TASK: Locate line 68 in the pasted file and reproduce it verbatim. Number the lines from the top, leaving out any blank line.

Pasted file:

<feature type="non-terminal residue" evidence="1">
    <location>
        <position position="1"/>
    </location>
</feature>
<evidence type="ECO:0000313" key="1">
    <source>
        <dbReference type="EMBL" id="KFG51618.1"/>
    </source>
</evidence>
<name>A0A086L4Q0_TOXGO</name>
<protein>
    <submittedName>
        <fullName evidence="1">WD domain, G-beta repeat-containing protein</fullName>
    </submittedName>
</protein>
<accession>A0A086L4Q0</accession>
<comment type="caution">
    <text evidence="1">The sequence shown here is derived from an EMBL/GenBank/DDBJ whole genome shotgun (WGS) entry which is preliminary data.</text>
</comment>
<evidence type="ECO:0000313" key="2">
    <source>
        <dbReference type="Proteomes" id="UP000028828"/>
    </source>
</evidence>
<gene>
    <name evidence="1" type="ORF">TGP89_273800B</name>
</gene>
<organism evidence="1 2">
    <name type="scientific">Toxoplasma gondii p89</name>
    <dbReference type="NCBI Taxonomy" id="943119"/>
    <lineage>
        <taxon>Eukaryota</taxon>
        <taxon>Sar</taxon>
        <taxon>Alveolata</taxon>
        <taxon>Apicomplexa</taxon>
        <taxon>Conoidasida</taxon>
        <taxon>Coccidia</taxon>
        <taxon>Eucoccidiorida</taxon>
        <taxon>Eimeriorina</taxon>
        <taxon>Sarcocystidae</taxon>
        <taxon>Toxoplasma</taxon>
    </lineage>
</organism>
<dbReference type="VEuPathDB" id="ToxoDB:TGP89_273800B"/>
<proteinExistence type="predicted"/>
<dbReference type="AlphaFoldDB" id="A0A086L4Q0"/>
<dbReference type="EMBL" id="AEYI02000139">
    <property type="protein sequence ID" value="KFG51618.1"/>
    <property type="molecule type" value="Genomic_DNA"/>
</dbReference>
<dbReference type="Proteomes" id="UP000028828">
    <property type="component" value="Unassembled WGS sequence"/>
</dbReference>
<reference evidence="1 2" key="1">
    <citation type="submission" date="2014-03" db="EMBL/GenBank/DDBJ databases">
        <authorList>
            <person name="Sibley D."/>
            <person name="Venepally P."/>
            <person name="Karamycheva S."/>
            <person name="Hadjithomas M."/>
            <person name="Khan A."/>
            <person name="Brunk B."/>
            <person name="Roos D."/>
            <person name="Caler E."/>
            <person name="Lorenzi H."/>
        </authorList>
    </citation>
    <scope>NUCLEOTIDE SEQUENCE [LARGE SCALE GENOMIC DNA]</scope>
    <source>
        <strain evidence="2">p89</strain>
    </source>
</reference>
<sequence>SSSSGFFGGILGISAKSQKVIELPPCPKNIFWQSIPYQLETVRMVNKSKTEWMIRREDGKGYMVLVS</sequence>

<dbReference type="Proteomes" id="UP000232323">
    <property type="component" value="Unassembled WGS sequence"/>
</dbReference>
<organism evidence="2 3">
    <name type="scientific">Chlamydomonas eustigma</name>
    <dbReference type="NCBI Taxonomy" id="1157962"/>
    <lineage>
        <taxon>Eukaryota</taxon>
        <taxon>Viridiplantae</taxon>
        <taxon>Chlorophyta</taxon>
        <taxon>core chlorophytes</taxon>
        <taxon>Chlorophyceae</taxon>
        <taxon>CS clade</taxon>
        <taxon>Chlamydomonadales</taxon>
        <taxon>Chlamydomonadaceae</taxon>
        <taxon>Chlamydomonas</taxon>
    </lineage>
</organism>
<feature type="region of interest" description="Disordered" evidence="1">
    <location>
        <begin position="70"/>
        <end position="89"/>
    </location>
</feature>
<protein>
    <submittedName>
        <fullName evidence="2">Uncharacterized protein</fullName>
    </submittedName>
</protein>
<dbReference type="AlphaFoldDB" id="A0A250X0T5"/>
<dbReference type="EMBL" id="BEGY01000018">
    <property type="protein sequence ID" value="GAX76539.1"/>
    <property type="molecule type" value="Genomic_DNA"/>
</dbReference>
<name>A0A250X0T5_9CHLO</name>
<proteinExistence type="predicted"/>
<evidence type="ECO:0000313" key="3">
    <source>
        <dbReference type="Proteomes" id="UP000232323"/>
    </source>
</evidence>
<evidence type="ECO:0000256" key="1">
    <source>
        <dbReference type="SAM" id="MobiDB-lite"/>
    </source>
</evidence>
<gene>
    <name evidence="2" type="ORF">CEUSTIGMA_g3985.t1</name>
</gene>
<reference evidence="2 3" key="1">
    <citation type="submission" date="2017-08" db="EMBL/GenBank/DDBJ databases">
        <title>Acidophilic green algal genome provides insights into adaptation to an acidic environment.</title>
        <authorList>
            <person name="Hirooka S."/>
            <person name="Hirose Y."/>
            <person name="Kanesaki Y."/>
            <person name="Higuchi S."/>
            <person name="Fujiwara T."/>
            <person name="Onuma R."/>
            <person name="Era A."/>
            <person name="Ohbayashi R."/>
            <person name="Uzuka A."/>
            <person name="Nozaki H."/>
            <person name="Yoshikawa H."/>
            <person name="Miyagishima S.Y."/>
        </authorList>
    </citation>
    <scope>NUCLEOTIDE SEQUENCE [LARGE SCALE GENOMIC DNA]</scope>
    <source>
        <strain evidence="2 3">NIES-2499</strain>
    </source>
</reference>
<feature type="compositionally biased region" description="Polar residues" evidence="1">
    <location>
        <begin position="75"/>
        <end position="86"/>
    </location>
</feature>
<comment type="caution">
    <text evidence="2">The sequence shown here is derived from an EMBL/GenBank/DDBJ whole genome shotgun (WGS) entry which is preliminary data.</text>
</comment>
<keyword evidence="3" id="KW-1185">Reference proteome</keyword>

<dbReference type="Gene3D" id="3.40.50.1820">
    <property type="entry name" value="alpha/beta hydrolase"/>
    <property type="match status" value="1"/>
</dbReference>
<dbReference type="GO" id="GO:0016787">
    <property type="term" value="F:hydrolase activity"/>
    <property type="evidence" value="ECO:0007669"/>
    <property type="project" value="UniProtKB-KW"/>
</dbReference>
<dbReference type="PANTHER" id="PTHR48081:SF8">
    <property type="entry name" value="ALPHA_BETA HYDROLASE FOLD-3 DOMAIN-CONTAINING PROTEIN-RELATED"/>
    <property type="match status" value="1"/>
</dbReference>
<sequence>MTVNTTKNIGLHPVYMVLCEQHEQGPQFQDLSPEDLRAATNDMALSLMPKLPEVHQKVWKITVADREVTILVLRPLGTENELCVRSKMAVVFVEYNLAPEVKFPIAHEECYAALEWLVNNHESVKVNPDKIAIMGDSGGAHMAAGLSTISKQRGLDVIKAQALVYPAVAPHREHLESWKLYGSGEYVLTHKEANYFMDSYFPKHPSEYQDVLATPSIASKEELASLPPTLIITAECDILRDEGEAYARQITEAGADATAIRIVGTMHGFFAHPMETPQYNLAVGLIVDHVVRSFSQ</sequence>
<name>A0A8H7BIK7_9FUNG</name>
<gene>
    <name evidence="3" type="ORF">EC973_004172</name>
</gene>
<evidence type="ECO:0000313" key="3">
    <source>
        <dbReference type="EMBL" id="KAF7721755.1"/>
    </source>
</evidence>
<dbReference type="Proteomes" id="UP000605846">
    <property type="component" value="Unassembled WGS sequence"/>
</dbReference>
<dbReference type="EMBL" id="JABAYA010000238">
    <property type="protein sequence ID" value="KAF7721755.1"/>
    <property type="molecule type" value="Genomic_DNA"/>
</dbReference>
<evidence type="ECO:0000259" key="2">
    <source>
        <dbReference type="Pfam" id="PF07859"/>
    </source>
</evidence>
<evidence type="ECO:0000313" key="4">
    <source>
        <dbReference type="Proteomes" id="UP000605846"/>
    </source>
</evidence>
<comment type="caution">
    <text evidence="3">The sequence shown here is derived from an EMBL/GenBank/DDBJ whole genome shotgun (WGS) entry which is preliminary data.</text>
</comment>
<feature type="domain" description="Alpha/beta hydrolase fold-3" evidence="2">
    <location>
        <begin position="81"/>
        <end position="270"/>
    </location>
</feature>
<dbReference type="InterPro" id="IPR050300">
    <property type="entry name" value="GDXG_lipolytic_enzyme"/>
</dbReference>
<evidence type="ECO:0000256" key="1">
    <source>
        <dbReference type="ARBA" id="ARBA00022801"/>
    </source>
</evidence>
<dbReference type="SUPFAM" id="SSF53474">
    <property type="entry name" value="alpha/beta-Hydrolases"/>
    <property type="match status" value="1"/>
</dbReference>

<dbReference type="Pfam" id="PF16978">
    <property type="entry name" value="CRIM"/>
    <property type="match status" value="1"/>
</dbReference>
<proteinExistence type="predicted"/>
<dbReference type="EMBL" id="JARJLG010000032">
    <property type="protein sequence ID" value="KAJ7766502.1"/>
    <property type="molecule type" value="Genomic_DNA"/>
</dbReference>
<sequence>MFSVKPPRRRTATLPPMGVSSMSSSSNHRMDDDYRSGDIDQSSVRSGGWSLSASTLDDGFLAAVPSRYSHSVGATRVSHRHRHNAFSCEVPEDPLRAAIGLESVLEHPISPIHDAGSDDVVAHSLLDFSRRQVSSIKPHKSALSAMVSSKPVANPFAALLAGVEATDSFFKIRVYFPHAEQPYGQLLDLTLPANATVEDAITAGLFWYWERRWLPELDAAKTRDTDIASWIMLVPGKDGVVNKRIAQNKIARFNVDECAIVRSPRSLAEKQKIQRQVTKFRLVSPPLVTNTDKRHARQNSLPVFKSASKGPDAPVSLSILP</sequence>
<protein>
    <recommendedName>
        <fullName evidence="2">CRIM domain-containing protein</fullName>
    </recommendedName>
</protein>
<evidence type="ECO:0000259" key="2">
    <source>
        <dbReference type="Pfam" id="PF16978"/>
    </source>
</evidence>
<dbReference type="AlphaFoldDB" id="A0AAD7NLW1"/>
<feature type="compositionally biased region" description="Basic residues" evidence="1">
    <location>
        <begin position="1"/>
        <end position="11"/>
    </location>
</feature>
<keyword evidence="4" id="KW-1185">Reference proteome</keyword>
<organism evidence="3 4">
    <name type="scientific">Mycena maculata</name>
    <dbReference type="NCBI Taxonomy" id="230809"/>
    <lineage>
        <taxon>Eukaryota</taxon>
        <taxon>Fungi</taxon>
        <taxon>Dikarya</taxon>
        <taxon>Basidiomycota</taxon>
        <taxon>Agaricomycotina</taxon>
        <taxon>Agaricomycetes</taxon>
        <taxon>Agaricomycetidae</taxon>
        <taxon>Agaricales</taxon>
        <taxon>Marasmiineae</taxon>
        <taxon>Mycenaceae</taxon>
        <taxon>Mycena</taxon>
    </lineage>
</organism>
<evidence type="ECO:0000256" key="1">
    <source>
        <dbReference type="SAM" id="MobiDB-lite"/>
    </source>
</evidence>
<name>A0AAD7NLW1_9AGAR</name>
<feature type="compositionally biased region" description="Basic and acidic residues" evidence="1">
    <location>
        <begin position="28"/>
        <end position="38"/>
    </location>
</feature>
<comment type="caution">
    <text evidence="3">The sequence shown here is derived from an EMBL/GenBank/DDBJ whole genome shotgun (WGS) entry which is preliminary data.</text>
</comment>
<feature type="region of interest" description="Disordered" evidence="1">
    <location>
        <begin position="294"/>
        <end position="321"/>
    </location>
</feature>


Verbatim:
    </citation>